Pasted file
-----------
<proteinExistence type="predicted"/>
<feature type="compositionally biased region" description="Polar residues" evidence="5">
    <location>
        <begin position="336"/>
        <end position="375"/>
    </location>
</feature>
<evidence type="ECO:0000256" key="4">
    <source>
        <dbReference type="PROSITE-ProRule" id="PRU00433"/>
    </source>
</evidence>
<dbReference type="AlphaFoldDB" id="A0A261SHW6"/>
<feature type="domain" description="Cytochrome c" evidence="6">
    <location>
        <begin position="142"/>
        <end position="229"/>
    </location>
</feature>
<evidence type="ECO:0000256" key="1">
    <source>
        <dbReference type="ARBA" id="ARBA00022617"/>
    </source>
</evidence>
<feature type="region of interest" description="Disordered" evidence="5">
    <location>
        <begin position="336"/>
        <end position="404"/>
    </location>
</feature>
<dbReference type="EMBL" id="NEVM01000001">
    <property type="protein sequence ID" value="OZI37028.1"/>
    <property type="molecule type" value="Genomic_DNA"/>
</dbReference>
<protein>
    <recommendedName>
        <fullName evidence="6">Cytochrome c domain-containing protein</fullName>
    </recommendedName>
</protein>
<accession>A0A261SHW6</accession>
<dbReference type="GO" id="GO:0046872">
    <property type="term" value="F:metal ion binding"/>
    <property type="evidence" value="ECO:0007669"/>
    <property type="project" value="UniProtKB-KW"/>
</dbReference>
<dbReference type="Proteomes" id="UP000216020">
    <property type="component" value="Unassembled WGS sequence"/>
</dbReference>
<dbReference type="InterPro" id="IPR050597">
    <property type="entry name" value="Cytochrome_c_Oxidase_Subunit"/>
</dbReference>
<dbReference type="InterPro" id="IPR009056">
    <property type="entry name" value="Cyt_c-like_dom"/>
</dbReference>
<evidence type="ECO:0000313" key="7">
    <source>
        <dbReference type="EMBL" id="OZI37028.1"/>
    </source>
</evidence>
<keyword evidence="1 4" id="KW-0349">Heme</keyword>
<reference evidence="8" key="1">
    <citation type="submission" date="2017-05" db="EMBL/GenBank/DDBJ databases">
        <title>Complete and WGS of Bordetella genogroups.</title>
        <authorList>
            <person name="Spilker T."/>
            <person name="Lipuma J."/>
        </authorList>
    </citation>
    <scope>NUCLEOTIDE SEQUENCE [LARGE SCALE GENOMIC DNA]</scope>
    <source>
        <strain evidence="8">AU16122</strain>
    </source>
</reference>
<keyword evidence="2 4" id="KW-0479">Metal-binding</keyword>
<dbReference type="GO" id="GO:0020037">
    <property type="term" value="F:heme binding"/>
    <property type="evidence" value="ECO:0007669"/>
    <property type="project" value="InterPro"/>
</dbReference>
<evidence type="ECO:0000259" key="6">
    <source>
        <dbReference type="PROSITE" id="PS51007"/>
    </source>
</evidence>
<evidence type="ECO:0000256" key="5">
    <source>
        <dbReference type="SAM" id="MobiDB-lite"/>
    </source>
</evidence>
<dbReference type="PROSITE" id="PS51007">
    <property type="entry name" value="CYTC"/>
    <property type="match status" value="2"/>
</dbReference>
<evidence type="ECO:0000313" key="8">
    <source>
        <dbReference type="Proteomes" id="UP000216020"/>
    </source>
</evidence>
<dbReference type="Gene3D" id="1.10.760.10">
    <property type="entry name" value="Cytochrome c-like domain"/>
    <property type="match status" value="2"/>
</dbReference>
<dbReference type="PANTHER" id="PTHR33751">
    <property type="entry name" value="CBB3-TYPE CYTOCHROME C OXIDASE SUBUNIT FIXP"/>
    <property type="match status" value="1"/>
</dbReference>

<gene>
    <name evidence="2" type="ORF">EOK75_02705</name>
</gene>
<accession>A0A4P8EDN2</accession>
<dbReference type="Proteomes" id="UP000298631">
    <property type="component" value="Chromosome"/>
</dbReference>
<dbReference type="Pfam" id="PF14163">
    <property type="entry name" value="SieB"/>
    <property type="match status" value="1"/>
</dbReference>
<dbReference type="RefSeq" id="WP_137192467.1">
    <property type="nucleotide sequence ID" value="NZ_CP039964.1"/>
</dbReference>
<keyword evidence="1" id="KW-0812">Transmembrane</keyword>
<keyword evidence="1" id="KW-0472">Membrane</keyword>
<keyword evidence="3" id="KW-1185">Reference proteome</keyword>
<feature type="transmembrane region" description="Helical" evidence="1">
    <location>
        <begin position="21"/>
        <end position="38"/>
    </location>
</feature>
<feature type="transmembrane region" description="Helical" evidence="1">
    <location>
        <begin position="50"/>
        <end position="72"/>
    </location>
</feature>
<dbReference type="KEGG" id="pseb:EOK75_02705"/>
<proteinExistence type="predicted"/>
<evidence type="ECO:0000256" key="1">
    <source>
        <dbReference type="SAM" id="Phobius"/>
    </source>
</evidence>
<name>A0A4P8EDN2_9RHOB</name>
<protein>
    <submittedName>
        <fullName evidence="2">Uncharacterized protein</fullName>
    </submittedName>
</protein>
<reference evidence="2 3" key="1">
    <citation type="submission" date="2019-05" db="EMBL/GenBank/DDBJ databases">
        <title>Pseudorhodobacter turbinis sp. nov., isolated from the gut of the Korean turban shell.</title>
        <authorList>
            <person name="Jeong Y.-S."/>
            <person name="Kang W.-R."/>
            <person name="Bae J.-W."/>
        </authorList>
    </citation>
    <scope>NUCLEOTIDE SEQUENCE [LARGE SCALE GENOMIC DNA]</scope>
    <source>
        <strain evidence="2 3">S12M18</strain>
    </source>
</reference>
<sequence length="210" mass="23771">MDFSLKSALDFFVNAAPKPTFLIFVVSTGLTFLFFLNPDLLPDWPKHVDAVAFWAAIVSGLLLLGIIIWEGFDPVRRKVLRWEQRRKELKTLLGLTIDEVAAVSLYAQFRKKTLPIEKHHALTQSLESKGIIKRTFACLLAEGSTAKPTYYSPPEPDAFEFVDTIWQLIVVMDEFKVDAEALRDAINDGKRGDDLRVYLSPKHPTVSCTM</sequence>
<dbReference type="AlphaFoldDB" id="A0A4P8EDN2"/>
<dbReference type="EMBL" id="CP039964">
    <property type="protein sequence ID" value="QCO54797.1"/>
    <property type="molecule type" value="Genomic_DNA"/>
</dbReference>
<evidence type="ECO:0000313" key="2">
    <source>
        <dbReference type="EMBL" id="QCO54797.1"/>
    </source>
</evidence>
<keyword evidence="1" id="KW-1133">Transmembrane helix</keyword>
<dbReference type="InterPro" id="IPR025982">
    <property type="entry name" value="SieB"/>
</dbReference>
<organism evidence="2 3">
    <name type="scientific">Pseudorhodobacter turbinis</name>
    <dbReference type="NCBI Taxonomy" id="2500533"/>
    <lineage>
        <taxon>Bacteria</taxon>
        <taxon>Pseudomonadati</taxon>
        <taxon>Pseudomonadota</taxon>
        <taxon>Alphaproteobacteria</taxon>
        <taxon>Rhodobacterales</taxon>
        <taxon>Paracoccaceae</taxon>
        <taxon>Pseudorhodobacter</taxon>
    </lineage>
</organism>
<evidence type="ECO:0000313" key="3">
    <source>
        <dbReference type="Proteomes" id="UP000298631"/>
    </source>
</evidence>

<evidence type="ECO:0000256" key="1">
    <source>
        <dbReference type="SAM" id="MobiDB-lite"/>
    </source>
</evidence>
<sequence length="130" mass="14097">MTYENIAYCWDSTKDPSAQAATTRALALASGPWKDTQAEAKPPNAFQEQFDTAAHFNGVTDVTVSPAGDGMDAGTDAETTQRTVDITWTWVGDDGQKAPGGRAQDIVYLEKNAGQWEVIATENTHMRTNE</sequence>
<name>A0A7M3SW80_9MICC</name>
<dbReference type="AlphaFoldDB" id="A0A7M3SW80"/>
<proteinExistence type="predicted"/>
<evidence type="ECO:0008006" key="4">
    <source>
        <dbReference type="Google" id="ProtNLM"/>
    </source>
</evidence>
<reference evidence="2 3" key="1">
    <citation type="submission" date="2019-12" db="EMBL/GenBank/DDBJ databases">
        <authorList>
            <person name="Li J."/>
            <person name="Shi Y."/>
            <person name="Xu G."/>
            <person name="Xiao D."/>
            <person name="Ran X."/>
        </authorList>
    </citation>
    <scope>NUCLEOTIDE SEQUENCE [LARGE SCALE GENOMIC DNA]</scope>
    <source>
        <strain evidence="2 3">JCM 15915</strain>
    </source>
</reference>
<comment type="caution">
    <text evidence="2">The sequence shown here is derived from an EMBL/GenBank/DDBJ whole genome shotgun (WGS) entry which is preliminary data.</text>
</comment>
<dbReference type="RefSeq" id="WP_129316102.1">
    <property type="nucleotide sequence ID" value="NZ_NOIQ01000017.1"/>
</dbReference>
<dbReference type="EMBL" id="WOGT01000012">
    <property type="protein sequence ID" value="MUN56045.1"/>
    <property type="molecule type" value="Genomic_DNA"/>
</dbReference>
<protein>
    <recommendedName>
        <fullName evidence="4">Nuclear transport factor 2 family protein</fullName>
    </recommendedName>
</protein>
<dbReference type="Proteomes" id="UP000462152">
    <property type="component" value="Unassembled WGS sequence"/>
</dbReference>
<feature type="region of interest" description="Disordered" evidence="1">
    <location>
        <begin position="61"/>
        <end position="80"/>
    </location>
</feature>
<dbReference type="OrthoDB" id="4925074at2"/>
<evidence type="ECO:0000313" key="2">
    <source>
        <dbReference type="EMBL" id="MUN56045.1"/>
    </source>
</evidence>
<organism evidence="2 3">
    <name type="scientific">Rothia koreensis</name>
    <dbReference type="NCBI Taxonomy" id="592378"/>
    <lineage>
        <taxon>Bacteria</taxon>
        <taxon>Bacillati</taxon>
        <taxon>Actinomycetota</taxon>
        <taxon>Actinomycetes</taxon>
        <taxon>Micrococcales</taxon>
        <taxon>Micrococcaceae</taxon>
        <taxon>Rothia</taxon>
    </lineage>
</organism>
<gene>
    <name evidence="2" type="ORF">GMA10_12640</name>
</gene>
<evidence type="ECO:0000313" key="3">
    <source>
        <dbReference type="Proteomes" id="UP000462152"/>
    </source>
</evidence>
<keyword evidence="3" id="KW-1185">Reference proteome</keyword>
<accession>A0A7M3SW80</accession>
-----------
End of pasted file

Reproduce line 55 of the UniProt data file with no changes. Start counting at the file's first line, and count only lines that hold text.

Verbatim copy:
<evidence type="ECO:0000313" key="7">